Anyway, we called it a day from there. The bad news was Ranger had to do double duty and will have to do double duty on Thursdays from now on. Sucks for him. AND I’ll lose my Thursday zen tack up time. But, hopefully come summer the kid riding him before me will find another time to ride and I can find my zen time again.

Catching up (and partial Ranger Recap)

I’ve been dealing with lots of migraines of the last week or 2. LOTS. To the point that I barely made it to work half of last week and barely made it to my lesson on Thursday and barely remember my lesson. There was also a Nor’easter and then melting and some classes I had to teach and stupid horses and a farrier appointment. And rather than do a photo dump and a separate Ranger Recap, I’m just sort of going to…I don’t know, try and remember last week?

I really don’t remember most of my lesson. In between migraine from hell and the death migraine? One of those migraines had me crying the pain was so bad… It was not a good week…

Anyway, our lesson consisted of a whole lot of bending lines and turns and no media. For some reason, my trainer realized that I was directionally challenged (migraine side effect) and actually walked our bending lines and roll backs for us–without it, I wouldn’t have made it. That said, without images, graphs, and charts, I really cannot say more. But, from what I remember, it was a surprisingly good lesson. The first time through was typically about learning the lines/space, the second time through was perfecting it. We worked on asking for the lead, but using our space and not leading/crowding the jumps in the air. Honestly, after the first time, everything was easy.

 

Friday, my farrier came out. In sprite of the mud, we managed to get everyone trimmed. Batty MIGHT be working on a abscess (he was on and off gimpy leading up to Friday and then completely comfortable on Friday), but with the mud, it wasn’t close enough to do anything about. So, we’re just watching it but he’s comfy again so… Who knows… But if he does go lame on his left front, I’ll know why…

Meanwhile, my Subi’s starting to struggle a bit. Last winter he did something to his right stifle and that was sort of my call to retire him completely. His arthritis has been acting up more anyway and this winter it’s gotten a bit worse. He’s 21 and has been mostly sound until last winter. He’s had issues with getting his feet done stemming back before I bought him (long story simplified to bad farrier but barn farrier threw a rasp at his head when he reacted to a when stung by a horse fly. He was done with drugs for years until 2009 when I started working with my current farrier. We were able to get him from drugs to 4 shoes without anything in 1 visit — took forever but it was just fear. To him being a relatively easy horse in a year. 2 years later the horse with the worst feet was barefoot and sound and simple to do). Now, he’s a bit of a challenge to do behind because it hurts. He’s achy on the left hind and then acts up a bit, but the right hind really hurts. He grinds his teeth and it just hurts. He tries to take his leg back and doesn’t try to be bad, but lets us know it hurts. I forgot to give him bute beforehand (and he’s figured out the bute stud muffin trick so I need a new way to poison him). Poor guy.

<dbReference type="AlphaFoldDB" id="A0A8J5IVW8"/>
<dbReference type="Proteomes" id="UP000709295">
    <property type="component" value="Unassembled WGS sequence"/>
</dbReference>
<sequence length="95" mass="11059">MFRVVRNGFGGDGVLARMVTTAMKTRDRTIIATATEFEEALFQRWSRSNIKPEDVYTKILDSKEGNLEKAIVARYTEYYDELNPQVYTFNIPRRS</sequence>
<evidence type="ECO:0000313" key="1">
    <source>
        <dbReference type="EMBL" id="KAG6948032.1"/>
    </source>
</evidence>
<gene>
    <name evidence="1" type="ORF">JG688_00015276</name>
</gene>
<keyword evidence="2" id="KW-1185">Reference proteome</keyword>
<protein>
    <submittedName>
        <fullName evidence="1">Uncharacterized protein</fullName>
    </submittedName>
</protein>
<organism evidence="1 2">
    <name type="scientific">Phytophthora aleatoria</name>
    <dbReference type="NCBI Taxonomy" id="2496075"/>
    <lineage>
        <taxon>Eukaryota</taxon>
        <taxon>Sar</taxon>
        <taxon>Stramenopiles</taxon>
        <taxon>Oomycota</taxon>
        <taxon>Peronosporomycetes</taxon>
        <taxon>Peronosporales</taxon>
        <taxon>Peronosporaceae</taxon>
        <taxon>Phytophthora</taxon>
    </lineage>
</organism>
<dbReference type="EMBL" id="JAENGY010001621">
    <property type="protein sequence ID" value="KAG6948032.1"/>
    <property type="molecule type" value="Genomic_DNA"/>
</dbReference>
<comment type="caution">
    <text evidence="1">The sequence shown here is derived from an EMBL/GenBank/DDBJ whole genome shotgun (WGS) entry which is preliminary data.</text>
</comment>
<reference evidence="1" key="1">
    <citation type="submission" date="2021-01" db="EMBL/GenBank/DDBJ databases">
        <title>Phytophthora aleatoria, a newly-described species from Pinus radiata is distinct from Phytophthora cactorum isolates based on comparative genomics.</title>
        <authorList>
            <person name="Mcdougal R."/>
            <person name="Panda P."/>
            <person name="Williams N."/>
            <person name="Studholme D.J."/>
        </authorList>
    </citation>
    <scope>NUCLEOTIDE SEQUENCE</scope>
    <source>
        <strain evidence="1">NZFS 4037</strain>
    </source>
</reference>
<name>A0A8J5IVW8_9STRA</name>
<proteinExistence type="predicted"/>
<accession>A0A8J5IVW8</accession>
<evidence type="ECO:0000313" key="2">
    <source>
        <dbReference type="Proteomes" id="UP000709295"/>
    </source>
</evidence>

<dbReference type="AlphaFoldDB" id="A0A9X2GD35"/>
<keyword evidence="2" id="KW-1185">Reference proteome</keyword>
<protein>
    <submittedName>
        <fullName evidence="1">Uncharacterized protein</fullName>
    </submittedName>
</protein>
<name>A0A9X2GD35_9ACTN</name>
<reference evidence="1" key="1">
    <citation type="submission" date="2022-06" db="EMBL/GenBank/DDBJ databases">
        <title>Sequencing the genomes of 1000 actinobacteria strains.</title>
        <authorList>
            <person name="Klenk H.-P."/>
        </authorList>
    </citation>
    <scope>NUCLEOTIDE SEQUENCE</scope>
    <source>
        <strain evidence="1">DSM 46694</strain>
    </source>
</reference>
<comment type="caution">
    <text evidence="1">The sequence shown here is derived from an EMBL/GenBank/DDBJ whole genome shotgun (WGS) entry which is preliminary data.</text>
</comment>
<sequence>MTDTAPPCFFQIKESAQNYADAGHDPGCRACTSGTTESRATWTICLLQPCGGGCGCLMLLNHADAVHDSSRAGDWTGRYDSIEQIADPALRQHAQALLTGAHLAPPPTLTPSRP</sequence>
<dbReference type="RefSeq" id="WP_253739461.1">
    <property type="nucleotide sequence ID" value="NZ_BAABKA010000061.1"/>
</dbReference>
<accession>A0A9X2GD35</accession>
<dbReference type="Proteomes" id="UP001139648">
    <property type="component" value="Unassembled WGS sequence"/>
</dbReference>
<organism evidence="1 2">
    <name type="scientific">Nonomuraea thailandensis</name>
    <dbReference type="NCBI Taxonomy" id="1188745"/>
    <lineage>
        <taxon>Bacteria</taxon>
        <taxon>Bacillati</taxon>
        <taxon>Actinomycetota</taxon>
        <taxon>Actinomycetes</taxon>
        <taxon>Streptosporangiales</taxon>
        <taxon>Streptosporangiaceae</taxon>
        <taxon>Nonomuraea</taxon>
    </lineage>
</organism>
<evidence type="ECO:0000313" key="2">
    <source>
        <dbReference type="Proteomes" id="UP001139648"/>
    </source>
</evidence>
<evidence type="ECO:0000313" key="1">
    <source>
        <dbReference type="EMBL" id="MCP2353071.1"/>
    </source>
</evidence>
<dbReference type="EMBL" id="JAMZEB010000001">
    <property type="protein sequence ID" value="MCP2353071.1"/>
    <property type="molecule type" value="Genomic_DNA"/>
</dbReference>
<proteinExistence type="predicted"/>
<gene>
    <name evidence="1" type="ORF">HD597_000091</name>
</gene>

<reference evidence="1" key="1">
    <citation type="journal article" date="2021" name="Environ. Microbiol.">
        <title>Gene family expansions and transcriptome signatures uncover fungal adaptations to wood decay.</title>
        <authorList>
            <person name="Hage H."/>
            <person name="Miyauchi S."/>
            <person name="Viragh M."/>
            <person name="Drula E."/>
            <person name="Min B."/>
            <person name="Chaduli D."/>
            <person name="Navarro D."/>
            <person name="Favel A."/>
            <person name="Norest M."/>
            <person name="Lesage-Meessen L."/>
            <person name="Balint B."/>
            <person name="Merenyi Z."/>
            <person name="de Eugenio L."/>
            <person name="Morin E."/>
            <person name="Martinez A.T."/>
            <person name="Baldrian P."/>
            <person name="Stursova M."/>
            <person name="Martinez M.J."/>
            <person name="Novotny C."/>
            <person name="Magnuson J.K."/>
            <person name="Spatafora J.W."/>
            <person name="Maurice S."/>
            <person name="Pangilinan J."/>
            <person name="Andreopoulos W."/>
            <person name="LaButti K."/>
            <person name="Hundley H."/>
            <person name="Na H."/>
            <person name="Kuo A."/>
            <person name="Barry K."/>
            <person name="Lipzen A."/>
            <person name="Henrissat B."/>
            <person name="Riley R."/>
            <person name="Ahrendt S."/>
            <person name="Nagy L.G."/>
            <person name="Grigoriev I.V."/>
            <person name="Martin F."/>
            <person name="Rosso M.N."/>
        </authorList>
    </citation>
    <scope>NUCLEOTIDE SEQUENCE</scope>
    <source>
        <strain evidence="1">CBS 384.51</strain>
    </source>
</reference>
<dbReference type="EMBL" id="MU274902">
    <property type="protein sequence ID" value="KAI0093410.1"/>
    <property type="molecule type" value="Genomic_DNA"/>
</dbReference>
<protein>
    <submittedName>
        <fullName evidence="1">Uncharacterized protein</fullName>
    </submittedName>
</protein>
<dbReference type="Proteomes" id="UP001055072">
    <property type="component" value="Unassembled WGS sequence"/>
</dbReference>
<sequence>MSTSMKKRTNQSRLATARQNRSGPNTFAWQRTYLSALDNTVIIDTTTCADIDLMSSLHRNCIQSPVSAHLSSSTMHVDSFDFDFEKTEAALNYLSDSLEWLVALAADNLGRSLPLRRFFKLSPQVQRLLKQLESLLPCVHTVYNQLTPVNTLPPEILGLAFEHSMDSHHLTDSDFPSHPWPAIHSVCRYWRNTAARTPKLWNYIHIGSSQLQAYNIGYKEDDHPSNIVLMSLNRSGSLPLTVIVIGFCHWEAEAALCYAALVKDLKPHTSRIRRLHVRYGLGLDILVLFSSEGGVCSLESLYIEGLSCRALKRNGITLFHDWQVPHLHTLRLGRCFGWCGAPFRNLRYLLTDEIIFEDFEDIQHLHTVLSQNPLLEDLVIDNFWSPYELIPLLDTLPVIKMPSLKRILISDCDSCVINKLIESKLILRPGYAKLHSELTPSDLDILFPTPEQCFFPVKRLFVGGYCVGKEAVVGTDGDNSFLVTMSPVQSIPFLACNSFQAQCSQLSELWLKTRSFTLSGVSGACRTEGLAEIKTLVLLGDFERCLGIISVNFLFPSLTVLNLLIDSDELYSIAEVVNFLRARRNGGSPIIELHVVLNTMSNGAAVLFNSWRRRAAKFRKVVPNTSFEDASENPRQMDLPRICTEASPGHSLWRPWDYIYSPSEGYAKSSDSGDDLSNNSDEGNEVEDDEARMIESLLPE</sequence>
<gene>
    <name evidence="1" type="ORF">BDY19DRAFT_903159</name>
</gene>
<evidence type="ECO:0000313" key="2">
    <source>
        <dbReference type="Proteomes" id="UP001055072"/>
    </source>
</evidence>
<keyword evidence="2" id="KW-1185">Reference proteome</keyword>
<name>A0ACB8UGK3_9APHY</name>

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Wearing his brother’s clothing because… it’s what I had laying around… 

And then there is this guy. James Tiberius Harper Horsie. Aka Jiminy. Tiny Terror. According to the farrier, his weight is fine (I trust the farrier more than the vet in this instance. My vet tends not to complain when he’s a little fatter…). He’s a problem though. He wants to be part of the action. Any action. In your face. Pay attention to me.

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One of these things do not belong… 

When he’s not destroying property, at least he likes to be groomed?

We call this look the Albert Einstein

Now he just needs it to warm up so he can have a job. Maybe we’ll take on long lining this summer. If I could leave Subi alone, I’d pony Jiminy off Batt. But, alas, his main job is baby-babysitter… And property destroyer. And little pain in the ass. And being utterly cute.